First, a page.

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Updated: September 22, 2020

Amid pandemic, accounting firms see higher demand for outsourcing services

HBJ Photo | Sean Teehan Ethan Brysgel, national financial advisory services leader at Marcum LLP, a national accounting and advisory firm with an office in Hartford.

West Hartford accounting firm blumshapiro has always advised companies on things like taxes and risk management, but a few years ago it started offering clients outsourcing services for certain business functions like payroll.

Jim Clarkson, Partner, blumshapiro

The full-scale outsourcing operation uses cloud technology to enable blumshapiro staff to do anything from inputting and paying a company’s bills to sending invoices and writing cash flow projections — services all provided off-site, said Jim Clarkson, a partner at the firm who oversees the outsourcing program.

Clarkson said there was always demand for outsourcing services, but this year the firm has seen an approximate 40% spike in inquiries from clients interested in offloading some or all of their back-office finance work.

“Businesses [are] looking at how they were doing things, looking at how they have to do things in the COVID world, and looking at what the new world is going to look like for them,” Clarkson said. “COVID has been a catalyst to conversation as it relates to outsourcing certain functions.”

As cloud-based technology has matured over the past decade, professional services firms like blumshapiro have increasingly offered outsourcing services to business clients that have traditionally handled payroll and other back-office operations in-house, Greater Hartford accounting firms say. Now that COVID-19 has trampled many companies’ revenues and profits, forcing them to cut — or consider cutting — costs, accounting firms are seeing or expecting a spike in demand for outsourcing, which allows businesses to reduce staff in favor of paying a fee to have certain finance functions handled remotely by a third party.

About 30% of U.S. companies outsource part of their business, according to online lending site Fundera, and 59% do it for cost-saving reasons.Clarkson describes blumshapiro’s outsourcing services like a faucet: Business clients can twist the knob and increase or decrease the amount of back-office work the firm handles, depending on economic and other considerations. Some clients just want blumshapiro to take over book-keeping or payroll, while others offload every finance function. Pricing is based on the scope of services a company wants, and is paid in a monthly fixed fee.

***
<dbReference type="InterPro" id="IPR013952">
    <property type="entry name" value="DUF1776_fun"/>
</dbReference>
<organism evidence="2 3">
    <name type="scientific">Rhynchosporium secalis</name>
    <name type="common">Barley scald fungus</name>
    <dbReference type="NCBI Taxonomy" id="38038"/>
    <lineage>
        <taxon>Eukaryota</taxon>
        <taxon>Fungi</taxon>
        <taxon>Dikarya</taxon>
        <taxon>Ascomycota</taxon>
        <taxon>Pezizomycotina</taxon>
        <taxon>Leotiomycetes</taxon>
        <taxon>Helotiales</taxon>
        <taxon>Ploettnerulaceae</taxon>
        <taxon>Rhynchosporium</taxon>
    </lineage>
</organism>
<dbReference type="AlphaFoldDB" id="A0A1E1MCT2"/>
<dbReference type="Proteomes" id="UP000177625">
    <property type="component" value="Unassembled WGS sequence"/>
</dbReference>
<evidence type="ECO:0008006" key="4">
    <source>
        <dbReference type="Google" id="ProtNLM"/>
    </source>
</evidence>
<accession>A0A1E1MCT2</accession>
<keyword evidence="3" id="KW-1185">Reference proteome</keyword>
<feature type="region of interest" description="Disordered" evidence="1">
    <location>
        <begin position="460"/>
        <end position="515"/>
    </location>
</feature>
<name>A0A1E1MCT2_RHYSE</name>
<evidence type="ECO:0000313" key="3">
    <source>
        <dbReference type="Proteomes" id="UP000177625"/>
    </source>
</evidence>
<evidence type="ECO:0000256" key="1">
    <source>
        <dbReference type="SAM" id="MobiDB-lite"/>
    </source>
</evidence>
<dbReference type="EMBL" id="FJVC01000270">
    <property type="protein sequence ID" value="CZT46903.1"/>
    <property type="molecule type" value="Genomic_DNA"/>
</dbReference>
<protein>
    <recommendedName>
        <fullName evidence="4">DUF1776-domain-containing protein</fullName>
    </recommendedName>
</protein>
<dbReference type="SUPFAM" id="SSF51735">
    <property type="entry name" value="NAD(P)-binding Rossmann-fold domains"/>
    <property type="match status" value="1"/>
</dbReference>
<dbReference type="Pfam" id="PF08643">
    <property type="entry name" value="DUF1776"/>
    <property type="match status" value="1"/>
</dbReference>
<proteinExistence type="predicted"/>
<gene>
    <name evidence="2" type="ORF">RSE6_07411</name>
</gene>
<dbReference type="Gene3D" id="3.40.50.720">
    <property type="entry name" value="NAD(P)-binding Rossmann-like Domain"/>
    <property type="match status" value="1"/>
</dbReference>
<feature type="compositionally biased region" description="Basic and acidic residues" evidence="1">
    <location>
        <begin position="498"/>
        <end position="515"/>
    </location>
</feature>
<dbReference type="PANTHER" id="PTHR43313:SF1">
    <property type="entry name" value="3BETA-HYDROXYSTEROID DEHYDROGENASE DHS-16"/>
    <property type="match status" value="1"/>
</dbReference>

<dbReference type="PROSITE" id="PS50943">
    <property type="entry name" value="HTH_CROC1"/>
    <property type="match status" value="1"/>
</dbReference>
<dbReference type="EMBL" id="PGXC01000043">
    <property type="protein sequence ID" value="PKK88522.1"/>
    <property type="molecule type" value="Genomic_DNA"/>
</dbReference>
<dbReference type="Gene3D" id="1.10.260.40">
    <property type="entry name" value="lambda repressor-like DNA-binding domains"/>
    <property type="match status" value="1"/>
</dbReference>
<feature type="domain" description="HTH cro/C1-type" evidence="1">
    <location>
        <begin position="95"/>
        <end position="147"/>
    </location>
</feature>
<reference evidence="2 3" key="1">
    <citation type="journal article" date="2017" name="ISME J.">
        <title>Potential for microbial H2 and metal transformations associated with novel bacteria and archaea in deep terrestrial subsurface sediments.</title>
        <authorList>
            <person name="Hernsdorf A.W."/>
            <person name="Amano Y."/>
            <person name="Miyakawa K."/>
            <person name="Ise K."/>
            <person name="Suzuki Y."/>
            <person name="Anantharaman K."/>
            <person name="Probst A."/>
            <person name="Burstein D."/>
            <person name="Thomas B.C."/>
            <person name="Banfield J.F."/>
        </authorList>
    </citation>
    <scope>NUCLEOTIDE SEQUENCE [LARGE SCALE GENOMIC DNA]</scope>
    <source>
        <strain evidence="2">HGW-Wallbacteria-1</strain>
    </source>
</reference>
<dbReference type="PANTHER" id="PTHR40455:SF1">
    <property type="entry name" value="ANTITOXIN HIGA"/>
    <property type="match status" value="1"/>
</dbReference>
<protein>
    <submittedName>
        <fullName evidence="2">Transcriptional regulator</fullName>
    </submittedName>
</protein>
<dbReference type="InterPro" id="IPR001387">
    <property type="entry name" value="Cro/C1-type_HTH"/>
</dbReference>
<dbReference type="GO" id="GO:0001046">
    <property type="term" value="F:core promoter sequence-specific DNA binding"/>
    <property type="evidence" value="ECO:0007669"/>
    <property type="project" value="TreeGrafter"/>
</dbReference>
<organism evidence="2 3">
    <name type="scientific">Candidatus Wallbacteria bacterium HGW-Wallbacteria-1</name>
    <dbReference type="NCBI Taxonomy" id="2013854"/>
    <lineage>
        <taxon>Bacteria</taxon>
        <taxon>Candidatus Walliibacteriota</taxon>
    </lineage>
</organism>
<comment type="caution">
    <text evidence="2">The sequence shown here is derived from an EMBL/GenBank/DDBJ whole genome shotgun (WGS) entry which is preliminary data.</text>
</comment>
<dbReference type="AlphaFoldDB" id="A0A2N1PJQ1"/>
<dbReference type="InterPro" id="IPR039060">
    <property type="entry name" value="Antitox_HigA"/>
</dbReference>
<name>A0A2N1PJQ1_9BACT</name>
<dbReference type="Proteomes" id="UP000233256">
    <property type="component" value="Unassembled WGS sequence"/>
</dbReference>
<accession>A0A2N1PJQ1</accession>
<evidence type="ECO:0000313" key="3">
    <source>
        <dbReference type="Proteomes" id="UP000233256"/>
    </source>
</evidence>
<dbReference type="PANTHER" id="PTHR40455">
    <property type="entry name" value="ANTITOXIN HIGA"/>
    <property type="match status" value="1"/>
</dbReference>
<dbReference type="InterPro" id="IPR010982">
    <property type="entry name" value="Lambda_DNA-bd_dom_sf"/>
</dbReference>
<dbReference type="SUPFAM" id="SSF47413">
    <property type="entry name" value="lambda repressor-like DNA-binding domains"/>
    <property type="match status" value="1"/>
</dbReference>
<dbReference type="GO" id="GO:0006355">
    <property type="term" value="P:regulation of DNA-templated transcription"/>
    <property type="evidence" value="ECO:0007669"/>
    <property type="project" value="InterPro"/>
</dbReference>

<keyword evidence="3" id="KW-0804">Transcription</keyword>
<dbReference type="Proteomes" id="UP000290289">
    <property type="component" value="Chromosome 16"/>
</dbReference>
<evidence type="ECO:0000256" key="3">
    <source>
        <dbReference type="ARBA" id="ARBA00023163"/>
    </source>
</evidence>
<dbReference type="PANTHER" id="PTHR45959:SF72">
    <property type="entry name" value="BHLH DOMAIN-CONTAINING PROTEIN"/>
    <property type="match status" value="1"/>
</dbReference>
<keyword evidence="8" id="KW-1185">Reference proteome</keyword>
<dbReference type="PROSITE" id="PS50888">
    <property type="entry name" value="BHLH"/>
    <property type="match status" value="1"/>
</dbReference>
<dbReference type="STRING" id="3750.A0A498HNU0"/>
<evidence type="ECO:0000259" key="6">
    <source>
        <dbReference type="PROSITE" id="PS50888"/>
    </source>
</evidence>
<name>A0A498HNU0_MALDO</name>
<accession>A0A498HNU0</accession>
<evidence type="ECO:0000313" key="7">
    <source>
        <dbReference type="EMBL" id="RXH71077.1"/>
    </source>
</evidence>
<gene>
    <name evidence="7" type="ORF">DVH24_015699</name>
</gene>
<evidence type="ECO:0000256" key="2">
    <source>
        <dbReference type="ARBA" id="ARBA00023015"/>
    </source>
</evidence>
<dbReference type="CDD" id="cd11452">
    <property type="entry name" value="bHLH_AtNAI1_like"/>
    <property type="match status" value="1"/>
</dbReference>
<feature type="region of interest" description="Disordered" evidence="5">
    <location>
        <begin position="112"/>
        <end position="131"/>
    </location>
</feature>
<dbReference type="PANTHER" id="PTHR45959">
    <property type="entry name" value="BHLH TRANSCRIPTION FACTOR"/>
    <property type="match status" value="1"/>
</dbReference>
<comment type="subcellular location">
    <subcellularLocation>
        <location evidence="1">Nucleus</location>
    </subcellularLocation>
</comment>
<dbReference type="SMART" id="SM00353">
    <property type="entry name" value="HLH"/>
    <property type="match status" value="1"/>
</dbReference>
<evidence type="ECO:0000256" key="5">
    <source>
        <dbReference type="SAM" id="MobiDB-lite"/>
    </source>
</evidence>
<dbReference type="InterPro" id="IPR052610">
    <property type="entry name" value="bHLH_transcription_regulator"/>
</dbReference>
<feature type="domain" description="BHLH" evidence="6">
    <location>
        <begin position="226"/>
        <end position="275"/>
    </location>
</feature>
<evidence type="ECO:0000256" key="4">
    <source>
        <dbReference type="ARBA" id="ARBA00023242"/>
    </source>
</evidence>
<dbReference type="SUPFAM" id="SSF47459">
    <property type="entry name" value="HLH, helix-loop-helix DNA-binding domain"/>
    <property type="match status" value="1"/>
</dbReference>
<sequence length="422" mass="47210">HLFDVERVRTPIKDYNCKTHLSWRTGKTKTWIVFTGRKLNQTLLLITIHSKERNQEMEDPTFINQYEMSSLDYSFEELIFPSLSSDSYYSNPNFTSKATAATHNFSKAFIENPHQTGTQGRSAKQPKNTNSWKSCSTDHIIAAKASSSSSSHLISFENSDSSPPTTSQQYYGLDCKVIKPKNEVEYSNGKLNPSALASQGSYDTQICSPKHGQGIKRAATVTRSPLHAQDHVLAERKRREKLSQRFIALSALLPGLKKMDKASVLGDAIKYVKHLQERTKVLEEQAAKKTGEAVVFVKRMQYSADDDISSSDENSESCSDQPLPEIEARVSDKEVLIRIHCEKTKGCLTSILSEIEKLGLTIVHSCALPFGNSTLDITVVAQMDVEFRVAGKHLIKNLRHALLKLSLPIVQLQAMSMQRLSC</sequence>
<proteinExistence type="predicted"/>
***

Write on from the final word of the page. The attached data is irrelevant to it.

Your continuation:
COVID notwithstanding, Clarkson said the service makes sense because blumshapiro has the resources and expertise to deal with a range of issues a single employee might find difficult, and it eliminates any lag time that could occur if a finance employee leaves.

“We’re able to give them a level of service that they can trust, and they can focus on the products that they make,” Clarkson said. “We have the ability to eliminate that turnover or natural attrition that employers face in their back office.”

Staying power

Marcum LLP, a national accounting and advisory firm with an office in Hartford, also offers a full spectrum of outsourcing services, and has seen business in this area grow about 20% this year, said Ethan Brysgel, the firm’s national financial advisory services leader.

The advent of cloud computing in the early 2010s made it possible for Marcum to expand financial services it offers businesses. Demand has ticked up over the years, and was growing before the pandemic, Brysgel said, but COVID-19 appears to have accelerated that.

He thinks a major reason for this is executives have grown more comfortable with the concept of people doing important work for them from outside the office. Baby-Boomer bosses once queasy about letting sweatpants-donning employees work out of their living rooms have been forced by the pandemic to mandate at-home work, and are now seeing value in it.

“If they’re going to have a fully remote workforce, they might as well outsource finance work,” Brysgel said.

Brian Kerrigan, Business Growth Advisor, Whittlesey

An unfortunate, but obvious reason companies could trend toward outsourcing services amid COVID-19 is because they are losing money and laying off employees and departments, said Brian Kerrigan, a business growth advisor at Hartford accounting firm Whittlesey.

Whittlesey is currently providing financial outsourcing services like CFO and controller work and bookkeeping to about 30 client companies, Kerrigan said. He’s not sure if he’s seen an increase in demand since COVID-19 hit, but he thinks that will happen. That’s because many companies’ finances are getting more complicated in tandem with their need to reduce labor costs.

“Inevitably, companies are going to get leaner,” Kerrigan said. “I think what’s changing is the need for having an advisor who can help you interpret your financial statements, help you figure out where you want to get to and help you figure out how to get there.”

And since many businesses will be in need of cost-saving measures while still remaining on top of sometimes arduous accounting work, blumshapiro’s Clarkson said the trend toward outsourcing will likely continue past COVID-19.

“I think this does have staying power,” Clarkson said. “The technology helps it, and I think the economics of it help business owners.”

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